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Teachers searching for cell phone strip-search students

A Canadian school board admits that staff at at high school went too far in ordering 28 students to remove their clothes, as one was suspected of having a cell phone in a math exam.




One of the less likely things a teacher might tell a student told during a math exam is: "Take off your bra. Then raise your arms."
Yet this allegedly was said to a 10th-grade student at Cap-Jeunesse High School in Saint-Jerome, Canada.
The rules of the math exam were that cell phones were supposed to be placed on the teacher's desk to avoid cheating. Or, perhaps, to prevent someone texting Madelaine to ask how last night's ice cream with Roger had gone.
Yet, as Canada's QMI Agency reports, the count seemed to be one cell phone short.
The 15- and 16-year-olds were then allegedly marched one by one into a room and ordered to strip.
One girl even claimed she had been tapped on the back. Might the teachers have thought she'd recently swallowed a cell phone?
The school board seems not to dispute the essence of the story. School board spokeswoman Nadyne Brochu called the actions of the staff "disproportionate."
Next math exam question: "A rectangle is 14 meters high and 2 centimeters wide. Is this room disproportionate when compared to other rectangles you have seen?"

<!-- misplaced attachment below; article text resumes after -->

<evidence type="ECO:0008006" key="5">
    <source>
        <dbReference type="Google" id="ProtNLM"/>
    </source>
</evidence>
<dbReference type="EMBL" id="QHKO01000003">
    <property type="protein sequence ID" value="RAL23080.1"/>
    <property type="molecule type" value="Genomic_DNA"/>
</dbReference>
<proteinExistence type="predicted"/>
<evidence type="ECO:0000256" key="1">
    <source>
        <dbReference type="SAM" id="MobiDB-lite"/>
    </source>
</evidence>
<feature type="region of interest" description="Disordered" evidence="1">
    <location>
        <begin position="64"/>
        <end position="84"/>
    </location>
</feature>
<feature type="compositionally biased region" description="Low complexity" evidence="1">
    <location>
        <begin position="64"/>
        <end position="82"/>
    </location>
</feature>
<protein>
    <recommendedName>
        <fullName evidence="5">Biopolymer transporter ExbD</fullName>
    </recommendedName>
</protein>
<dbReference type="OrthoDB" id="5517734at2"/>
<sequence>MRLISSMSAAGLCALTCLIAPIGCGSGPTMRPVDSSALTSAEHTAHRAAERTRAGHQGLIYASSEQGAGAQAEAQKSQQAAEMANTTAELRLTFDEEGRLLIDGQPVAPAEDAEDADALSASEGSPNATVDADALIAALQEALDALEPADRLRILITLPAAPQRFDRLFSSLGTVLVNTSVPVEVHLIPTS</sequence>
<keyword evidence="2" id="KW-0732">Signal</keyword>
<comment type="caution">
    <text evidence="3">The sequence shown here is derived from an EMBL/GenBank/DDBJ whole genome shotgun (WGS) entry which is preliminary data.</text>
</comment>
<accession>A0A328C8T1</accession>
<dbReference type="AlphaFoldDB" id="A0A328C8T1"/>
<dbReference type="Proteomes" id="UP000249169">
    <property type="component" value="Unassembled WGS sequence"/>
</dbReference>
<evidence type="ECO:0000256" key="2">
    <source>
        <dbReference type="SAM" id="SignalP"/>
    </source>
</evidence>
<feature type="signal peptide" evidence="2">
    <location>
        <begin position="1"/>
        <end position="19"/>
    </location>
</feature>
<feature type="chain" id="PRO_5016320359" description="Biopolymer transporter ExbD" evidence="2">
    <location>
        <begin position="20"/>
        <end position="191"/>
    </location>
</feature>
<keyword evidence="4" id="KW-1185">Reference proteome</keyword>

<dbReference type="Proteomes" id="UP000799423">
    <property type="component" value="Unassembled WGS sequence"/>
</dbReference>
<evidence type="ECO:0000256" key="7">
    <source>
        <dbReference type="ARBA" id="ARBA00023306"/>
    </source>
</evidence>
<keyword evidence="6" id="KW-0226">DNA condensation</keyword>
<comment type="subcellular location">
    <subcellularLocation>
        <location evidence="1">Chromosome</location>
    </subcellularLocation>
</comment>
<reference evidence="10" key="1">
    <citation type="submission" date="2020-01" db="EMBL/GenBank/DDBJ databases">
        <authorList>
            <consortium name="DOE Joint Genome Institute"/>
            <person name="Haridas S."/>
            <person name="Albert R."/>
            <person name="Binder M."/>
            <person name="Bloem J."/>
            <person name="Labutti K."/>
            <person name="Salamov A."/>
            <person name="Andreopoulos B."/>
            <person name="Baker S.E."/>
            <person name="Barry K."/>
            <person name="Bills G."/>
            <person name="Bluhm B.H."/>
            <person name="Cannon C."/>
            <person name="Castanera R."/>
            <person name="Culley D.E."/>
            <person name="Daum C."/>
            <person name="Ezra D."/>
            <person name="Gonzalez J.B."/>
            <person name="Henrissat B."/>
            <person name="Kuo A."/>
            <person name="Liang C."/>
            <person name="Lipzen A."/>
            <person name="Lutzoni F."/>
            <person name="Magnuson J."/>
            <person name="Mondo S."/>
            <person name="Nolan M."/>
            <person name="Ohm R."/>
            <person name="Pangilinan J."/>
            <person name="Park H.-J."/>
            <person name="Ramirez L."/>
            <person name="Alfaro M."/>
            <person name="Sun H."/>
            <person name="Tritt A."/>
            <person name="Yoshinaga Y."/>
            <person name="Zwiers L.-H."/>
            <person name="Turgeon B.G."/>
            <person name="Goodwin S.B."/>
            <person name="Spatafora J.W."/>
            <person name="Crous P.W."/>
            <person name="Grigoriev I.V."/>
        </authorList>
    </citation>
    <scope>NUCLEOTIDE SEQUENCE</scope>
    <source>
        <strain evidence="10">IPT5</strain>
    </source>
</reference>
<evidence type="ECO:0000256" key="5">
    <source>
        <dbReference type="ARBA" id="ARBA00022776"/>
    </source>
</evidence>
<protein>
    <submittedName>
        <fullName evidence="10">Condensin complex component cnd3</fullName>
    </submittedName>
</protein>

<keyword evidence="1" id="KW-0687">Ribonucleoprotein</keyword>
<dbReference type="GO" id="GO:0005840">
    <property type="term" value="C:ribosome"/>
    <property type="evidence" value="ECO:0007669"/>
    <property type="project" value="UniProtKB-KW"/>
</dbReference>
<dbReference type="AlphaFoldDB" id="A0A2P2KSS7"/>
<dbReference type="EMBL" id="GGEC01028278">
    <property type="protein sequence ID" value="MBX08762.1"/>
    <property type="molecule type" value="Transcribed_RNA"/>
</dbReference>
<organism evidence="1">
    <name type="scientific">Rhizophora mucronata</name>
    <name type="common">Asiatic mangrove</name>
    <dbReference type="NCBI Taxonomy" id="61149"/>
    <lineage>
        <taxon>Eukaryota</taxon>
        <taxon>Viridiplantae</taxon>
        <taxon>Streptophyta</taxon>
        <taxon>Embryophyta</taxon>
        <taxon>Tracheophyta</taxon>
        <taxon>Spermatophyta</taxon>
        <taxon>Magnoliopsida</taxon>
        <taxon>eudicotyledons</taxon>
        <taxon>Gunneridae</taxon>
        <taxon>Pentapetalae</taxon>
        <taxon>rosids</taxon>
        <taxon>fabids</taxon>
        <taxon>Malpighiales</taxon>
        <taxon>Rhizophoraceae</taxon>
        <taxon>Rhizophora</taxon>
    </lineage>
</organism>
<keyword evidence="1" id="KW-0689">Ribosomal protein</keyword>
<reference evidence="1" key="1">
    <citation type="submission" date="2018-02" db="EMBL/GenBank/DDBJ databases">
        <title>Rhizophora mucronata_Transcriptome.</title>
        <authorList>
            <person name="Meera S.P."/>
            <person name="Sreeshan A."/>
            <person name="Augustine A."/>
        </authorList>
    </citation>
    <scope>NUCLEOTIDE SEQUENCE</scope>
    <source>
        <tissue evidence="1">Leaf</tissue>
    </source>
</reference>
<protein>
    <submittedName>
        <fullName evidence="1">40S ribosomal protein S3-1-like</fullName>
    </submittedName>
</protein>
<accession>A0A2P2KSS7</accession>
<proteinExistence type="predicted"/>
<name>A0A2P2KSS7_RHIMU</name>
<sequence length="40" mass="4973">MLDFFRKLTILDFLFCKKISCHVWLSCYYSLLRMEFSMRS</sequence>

Brochu further told QMI: "In the heat of the action, the decision seemed the best. Once officials heard what had happened, they immediately contacted the students' parents to explain the situation."
Some might wonder whether the heat of the parents' reactions might have enjoyed perfect proportions.
They might wonder that if this decision had seemed to be the best, what other decisions had been considered. Hanging the students upside down from a top floor window till a cell phone fell out? Holding their heads beneath a running tap, until someone confessed?
The school, which is about 40 miles north of Montreal, said that it is conducting an investigation but would not confirm that any of the teachers would be disciplined.
What is unclear thus far is whether any cell phones were found in this strip search. If not, could it be that this was a case of a math teacher who couldn't count?
It seemed for a while as if American high schools had the exclusive preserve on peculiar punishments -- the case of Kiera Wilmot, expelled and charged with a felony (later dropped) for putting toilet cleaner and foil in a water bottle, for example.
This Canadian school will surely struggle to explain its slightly authoritarian behavior.
Still, in this case, the students are to be allowed to retake the test.
Wouldn't it be remarkable if they all did very well?

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